Submission from the CSA&G on Draft National Policy on the Prevention and Management of Learner Pregnancy in Schools

The Centre for Sexualities, AIDS and Gender (CSA&G), based at the University of Pretoria (UP), would like to express its wholehearted support for the Draft National Policy on the Prevention and Management of Learner Pregnancy in Schools, circulated for comment, by 31 July 2018.

The CSA&G is a 20-year-old semi-autonomous unit, working under the umbrella of the Humanities Faculty at UP. Using HIV and AIDS as both a lens and a springboard, it seeks to explore, at the university and beyond, themes of: social and community justice; institutional and social transformation; sexual and reproductive health and rights for all; sexual diversity and sexual citizenship; the challenges and dynamics of gender, identity, race and class; personal and social leadership for active citizenship and political accountability; and effective community engagement. It’s mission is: “understanding power, exploring diversity, examining difference and imagining inclusivity”.

When it comes to the question of youth sexualities in general, and teenage pregnancy in particular, we firmly believe in a Comprehensive Sexualities Education (CSE) approach and believe that the evidence[1] supports the view that information, education and supportive engagement on sexualities and gender reduces teenage pregnancies, lowers the incidence of HIV and delays sexual debut. In contrast, the evidence on abstinence-only approaches[2] shows that these disempower young people and in fact do not result in lower risk for HIV, STIs and pregnancy.

The Policy makes a clear case for the role of teachers, informally of course as stigma and unprocessed teacher attitudes are a major barrier to acceptance, but formally through the Life Orientation (LO) curriculum. Evidence[3] suggests that LO fails at a number of levels, in what is taught (teachers omit what makes them uncomfortable), in how it is taught (teachers often moralise) and who it is taught by (LO is not seen as having sufficient importance). The work of McLeod et al[4], who conducted a formal review of LO, shows that there is much that needs improvement. Our recommendation is that an audit of LO in South African schools and ongoing monitoring of LO practices is a critical adjunct to this policy.

The Policy is thin on male involvement in our view. Where girls and young women conceive after sex with young male peers we argue these young people need support and the young men need help to support their partners, if the relationship is ongoing. Where possible families should be able to come together to support fatherhood. Where relationships have ended, or never existed, young men may still wish to be supportive and should receive counselling and support to understand their roles. The LO curriculum is a useful entry point to some of these discussions.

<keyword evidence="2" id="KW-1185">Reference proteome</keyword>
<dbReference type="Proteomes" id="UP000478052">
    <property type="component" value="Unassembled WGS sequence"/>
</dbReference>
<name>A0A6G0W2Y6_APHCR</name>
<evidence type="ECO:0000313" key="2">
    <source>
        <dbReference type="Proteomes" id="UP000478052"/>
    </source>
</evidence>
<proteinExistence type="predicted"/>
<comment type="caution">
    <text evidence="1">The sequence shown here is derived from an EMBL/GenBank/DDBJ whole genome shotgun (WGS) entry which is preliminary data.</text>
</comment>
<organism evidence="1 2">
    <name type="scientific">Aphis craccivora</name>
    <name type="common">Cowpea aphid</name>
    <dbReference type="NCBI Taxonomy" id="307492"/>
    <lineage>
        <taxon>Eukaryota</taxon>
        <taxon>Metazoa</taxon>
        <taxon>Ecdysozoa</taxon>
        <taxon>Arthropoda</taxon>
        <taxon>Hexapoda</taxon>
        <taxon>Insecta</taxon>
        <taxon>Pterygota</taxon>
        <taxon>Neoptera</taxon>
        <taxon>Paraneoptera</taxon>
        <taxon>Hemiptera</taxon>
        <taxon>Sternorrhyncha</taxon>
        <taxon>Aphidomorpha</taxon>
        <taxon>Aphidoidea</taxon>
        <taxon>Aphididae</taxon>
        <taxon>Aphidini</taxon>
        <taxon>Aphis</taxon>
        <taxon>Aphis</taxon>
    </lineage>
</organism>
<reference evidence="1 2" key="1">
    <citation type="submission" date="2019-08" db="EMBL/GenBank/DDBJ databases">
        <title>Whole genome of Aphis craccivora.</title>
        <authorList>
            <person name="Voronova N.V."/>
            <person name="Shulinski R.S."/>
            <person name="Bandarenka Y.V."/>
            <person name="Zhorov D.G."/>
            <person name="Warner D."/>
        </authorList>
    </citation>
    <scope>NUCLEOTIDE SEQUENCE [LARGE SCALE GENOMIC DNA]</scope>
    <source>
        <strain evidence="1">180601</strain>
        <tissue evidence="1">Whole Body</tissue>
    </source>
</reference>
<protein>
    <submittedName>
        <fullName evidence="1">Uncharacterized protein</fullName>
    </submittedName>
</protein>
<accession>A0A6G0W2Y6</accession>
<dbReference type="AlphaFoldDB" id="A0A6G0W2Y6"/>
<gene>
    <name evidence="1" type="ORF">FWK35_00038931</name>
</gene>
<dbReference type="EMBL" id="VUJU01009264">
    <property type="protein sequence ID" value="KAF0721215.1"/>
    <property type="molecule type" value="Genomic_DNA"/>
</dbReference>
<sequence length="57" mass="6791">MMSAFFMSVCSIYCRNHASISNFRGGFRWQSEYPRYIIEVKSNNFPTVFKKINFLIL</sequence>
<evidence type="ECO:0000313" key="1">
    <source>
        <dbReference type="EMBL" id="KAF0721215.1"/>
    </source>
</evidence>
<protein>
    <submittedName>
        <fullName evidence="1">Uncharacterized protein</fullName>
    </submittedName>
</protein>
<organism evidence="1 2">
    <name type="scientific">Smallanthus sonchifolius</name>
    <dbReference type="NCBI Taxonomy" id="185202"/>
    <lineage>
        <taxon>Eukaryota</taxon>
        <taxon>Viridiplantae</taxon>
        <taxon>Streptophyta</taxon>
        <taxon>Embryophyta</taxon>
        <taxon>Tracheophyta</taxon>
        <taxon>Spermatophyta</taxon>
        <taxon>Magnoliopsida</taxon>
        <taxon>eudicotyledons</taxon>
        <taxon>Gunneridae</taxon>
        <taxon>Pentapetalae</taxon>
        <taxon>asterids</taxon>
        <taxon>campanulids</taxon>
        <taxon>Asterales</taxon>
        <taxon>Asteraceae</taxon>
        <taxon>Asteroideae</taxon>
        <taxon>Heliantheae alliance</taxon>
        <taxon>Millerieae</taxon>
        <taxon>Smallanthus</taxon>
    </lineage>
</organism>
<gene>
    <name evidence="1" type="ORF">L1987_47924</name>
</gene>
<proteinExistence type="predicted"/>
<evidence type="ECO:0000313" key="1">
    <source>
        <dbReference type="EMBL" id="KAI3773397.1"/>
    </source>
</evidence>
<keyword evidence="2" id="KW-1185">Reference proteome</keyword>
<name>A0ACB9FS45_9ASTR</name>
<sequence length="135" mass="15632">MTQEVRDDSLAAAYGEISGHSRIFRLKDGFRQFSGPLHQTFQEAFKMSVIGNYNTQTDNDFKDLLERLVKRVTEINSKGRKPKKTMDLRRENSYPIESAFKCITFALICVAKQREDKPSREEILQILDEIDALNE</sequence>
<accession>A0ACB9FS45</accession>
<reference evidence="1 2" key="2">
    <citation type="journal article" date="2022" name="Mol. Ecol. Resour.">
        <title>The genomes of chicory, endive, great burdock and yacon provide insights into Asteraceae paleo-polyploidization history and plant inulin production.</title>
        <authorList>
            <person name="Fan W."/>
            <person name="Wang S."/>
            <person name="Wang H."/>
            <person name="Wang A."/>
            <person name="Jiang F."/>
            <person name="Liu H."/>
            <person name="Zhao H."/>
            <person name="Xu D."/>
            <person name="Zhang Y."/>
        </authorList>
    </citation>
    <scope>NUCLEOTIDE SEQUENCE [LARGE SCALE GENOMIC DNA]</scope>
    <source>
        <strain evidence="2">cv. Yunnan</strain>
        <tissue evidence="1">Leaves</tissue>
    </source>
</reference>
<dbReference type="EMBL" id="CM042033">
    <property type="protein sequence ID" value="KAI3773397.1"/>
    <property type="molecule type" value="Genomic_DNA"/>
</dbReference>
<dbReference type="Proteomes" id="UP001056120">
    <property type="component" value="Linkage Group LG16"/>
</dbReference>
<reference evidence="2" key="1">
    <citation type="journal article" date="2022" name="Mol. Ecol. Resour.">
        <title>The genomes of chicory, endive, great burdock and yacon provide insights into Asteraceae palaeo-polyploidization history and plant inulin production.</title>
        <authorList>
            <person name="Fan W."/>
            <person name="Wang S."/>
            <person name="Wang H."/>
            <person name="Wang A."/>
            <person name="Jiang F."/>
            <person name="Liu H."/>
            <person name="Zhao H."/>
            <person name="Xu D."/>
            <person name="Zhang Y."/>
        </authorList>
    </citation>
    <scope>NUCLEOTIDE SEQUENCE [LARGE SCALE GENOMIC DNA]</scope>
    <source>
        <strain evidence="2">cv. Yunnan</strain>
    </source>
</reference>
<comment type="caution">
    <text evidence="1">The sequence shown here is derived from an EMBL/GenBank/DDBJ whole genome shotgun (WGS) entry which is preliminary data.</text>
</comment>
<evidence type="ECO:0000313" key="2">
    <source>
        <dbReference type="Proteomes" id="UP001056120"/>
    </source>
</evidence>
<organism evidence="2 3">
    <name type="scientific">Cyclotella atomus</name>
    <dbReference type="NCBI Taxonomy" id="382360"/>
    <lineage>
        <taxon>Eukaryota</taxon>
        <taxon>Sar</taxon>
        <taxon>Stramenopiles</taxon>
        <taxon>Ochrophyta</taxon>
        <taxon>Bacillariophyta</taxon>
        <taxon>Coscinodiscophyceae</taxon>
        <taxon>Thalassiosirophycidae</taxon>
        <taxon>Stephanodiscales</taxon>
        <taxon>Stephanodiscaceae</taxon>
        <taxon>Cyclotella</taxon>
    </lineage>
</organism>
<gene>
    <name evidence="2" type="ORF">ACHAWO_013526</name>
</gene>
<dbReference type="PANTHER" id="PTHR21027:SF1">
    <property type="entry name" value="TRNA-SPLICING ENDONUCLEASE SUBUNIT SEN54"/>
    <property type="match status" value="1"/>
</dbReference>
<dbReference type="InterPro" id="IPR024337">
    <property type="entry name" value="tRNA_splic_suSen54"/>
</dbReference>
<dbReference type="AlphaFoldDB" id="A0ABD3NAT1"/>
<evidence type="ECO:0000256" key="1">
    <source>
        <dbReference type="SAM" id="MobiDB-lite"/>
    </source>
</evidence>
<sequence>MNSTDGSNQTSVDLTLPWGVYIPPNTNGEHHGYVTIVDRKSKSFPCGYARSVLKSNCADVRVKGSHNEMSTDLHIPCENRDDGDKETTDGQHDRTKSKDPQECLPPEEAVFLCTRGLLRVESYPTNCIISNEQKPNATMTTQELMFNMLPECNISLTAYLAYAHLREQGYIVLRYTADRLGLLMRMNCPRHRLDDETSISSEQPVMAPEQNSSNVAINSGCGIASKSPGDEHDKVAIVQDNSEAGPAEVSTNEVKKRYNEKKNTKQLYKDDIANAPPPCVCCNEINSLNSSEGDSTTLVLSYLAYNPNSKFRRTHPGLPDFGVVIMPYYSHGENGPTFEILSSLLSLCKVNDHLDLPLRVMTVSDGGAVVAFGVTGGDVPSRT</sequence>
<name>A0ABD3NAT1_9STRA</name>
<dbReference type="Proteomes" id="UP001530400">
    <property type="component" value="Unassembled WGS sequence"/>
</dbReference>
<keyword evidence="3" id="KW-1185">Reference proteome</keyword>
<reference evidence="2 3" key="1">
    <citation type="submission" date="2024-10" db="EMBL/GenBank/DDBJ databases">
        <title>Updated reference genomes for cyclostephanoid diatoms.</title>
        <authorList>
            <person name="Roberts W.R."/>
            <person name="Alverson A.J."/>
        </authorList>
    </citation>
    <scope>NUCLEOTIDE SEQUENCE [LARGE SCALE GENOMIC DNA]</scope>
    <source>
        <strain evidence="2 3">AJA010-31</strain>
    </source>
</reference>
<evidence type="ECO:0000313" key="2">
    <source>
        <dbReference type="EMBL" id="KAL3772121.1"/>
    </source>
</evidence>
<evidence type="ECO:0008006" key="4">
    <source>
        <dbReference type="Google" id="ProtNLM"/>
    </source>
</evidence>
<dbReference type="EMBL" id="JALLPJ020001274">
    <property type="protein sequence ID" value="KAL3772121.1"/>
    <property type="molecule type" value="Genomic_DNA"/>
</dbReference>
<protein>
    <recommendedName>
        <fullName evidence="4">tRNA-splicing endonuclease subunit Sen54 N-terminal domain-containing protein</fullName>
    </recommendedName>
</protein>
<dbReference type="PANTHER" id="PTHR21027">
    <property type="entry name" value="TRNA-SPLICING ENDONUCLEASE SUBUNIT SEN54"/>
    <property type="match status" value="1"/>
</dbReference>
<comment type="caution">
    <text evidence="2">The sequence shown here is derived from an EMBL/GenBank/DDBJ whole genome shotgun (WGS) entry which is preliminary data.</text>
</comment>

In the case of older men, the question of statutory rape is addressed in the Policy, but where the girl or young woman has conceived after sex with a teacher the Policy should be clearer on legal and disciplinary procedures to sanction the perpetrators. We would also like the Policy to address the question of “informal” reparations, some of a financial nature, which may be adopted by families of the parties involved, to avoid negative repercussions for the perpetrator.

The CSA&G strongly supports the Policy’s approach on stigma, and we argue for intensive programmes to reduce the stigma associated with: teenage sexuality in general; contraceptives, condoms and termination of pregnancy; and pregnancy itself. We believe that many of the “moral anxieties” of parents and communities become focused on young girls, who are expected to be moral gatekeepers. The gendering of morality places an unfair burden on young girls and misses an opportunity to locate teenage pregnancy in a structural analysis.

Finally, we would like to make a case for two forms of media messaging: firstly around positive and affirming stories of teenage parents who succeed and do well, to avoid catastrophisation narratives; and secondly around teenage pregnancy rates, to expose the SA public to the knowledge that these are dropping.


[2] Nathan C. Lo, Anita Lowe and Eran Bendavid. Health Affairs 35, no.5 (2016):856-863

Abstinence Funding Was Not Associated With Reductions In HIV Risk Behavior In Sub-Saharan Africa

[3] Francis, D. Sexuality education in South Africa: Whose values are we teaching? The Canadian journal of human sexuality 22(2):69-76. October 2013

[4] Glover, J. & Macleod, C. (2016). Rolling out comprehensive sexuality education in South Africa: An overview of research conducted on Life Orientation sexuality education. Unpublished policy brief document, Critical Studies in Sexualities and Reproduction, Rhodes University, Grahamstown.